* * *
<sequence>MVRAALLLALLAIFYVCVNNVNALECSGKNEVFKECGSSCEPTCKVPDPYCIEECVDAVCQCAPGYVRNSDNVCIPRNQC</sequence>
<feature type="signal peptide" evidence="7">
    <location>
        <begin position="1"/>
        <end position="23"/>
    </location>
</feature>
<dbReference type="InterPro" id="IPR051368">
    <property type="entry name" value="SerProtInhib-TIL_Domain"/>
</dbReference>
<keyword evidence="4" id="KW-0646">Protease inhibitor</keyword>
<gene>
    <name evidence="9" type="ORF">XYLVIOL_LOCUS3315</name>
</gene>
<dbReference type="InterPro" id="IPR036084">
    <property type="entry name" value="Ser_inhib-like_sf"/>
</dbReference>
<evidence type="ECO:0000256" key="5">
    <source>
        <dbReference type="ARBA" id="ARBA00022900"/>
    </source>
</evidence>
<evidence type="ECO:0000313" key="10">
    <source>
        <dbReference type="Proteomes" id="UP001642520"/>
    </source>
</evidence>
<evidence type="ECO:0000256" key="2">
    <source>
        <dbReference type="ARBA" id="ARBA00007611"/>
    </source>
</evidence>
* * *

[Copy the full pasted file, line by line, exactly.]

<sequence>MVRAALLLALLAIFYVCVNNVNALECSGKNEVFKECGSSCEPTCKVPDPYCIEECVDAVCQCAPGYVRNSDNVCIPRNQC</sequence>
<feature type="signal peptide" evidence="7">
    <location>
        <begin position="1"/>
        <end position="23"/>
    </location>
</feature>
<dbReference type="InterPro" id="IPR051368">
    <property type="entry name" value="SerProtInhib-TIL_Domain"/>
</dbReference>
<keyword evidence="4" id="KW-0646">Protease inhibitor</keyword>
<gene>
    <name evidence="9" type="ORF">XYLVIOL_LOCUS3315</name>
</gene>
<dbReference type="InterPro" id="IPR036084">
    <property type="entry name" value="Ser_inhib-like_sf"/>
</dbReference>
<evidence type="ECO:0000256" key="5">
    <source>
        <dbReference type="ARBA" id="ARBA00022900"/>
    </source>
</evidence>
<evidence type="ECO:0000313" key="10">
    <source>
        <dbReference type="Proteomes" id="UP001642520"/>
    </source>
</evidence>
<evidence type="ECO:0000256" key="2">
    <source>
        <dbReference type="ARBA" id="ARBA00007611"/>
    </source>
</evidence>